Knitting lace with yarn, for example, would not give you that airy lace filled with well-defined holes and stitch patterns. Instead, you will need to go up a few needle sizes.

Yarn Weight/Ply

A lot of countries use ply as a rough guide for the yarn weight. These countries include Australia, New Zealand, and the UK.

Yarns are full of fibers that are spun together to make them tougher and a lot smoother.

Fibers are spun in single strands at first, using an S or a Z-twist.

Following this, a few more strands are spun together in different directions and this is what makes the yarn. If the first strands are S-twists, the yarn needs to be Z-twisted.

This twisting process of individual strands together is known as ply yarn.

But a single strand of yarn is called a single as ply is the process of twisting strands together. 2-ply yarn is made from twisting together two singles, one 3-ply using three singles, etc.

Plied yarn is much more durable and a lot stronger than singles which makes the final product last much longer.

As we have mentioned before in the article, some nations use ply for yarn weights and it can say a lot about the thickness and quality of the yarn.

However, ply is not equal to the yarn thickness, but instead tells us how many singles get plied together. This does not equal thickness.

For example, a 4-ply can be much thinner than a 2-ply, but this will depend on how thick the singles are and how tight they are after they have been spun.

How To Knit With Yarn Held Double

Hold two strands of yarn together and knit or crochet with both of them as if they were a single strand.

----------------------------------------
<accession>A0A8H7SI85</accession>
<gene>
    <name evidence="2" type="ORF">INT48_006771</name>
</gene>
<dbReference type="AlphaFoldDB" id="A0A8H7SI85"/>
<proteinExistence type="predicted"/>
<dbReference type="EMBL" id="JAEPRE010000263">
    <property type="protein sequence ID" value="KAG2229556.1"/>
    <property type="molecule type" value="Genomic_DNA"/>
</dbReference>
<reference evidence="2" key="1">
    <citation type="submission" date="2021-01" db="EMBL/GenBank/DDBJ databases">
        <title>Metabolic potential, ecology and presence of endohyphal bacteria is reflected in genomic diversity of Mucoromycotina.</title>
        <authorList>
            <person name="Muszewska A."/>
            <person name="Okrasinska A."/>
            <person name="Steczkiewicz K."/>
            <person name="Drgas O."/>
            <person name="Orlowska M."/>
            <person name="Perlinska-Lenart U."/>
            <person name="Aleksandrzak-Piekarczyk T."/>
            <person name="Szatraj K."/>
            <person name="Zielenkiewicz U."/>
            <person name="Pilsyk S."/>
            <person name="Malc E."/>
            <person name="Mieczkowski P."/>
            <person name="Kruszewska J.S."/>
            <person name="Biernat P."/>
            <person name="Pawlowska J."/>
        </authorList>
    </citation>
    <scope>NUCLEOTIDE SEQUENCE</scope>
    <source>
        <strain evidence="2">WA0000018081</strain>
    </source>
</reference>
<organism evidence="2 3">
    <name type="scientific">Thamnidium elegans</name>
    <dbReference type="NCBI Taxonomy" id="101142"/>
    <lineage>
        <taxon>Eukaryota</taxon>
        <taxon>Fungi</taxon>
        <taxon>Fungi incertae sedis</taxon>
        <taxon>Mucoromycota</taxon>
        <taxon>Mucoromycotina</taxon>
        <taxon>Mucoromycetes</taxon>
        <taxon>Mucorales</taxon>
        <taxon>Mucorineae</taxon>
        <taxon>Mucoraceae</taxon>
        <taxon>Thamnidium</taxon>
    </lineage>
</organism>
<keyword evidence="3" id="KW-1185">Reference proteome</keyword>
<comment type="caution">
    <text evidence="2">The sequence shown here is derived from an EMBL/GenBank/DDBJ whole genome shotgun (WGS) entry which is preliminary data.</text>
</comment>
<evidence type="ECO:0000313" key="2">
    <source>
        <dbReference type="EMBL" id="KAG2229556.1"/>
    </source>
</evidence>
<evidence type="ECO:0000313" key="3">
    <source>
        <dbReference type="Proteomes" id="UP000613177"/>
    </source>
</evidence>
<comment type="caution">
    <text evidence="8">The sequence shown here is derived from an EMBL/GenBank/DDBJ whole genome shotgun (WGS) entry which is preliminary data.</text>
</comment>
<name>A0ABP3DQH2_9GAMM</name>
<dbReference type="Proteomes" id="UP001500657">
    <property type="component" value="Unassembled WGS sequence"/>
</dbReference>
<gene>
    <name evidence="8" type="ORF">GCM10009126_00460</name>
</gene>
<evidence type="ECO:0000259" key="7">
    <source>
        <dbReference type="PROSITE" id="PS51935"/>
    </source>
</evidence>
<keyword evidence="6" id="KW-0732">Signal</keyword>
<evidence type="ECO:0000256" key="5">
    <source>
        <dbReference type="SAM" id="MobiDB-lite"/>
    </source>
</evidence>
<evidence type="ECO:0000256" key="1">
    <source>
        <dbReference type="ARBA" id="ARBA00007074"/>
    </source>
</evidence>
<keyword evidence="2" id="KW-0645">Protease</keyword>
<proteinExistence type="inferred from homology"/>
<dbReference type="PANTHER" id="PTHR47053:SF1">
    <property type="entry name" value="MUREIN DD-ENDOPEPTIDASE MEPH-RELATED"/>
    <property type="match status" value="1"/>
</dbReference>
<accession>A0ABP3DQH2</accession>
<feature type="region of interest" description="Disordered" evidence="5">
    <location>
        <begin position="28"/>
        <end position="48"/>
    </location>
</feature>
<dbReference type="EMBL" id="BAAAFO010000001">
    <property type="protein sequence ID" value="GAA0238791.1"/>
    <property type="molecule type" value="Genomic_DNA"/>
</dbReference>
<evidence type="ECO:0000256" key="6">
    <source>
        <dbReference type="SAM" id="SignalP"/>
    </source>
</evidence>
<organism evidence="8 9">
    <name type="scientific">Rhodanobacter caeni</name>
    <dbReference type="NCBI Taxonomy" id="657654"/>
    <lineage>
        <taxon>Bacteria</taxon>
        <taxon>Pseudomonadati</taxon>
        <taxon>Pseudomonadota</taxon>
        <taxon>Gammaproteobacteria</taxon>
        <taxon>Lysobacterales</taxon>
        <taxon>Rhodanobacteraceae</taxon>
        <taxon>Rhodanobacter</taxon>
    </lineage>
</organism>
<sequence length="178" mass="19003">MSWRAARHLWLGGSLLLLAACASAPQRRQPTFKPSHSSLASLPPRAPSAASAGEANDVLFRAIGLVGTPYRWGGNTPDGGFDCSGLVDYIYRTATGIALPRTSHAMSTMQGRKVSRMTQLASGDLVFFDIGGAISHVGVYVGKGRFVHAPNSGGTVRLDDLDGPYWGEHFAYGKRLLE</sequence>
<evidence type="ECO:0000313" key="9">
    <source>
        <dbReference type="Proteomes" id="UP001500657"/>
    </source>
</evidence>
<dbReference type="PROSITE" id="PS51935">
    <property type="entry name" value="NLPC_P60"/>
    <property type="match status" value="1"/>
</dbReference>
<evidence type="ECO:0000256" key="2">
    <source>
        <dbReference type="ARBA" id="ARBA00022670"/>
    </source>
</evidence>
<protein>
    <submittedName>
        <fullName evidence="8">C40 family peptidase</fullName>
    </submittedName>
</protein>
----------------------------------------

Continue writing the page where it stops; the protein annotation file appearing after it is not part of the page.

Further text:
Don’t worry about the difference in yarn weight, but having a simple understanding of how to combine yarn strands can make it a lot easier to convert between weights, making it easier to substitute yarns for patterns.

For instance, if your pattern wants you to use a held double, you can work out the weights that equal the correct weight, and now you have plenty of patterns to choose from.

This is similar to if your pattern calls for a thicker yarn but you don’t have thicker yarn in the house.

You can work out how to put together two thinner strands that will eventually equal the right weight.

RELATED: How Many Skeins of Yarn Do You Need to Crochet a Blanket?

Why Does My Pattern Say I Should Use Different Size Needles?

Sometimes when you’re working out the gauge of a project, you’ll find yourself needing to change the size of your needles.

The reason why you might need to do this is that the pattern asks you to knit with a ribbed brim for example.

When you knit a ribbed brim, you need to increase the number of stitches by knitting into the ribs.

You also need to decrease the number of stitches when you reach the end of the row so that you create the shape of the brim.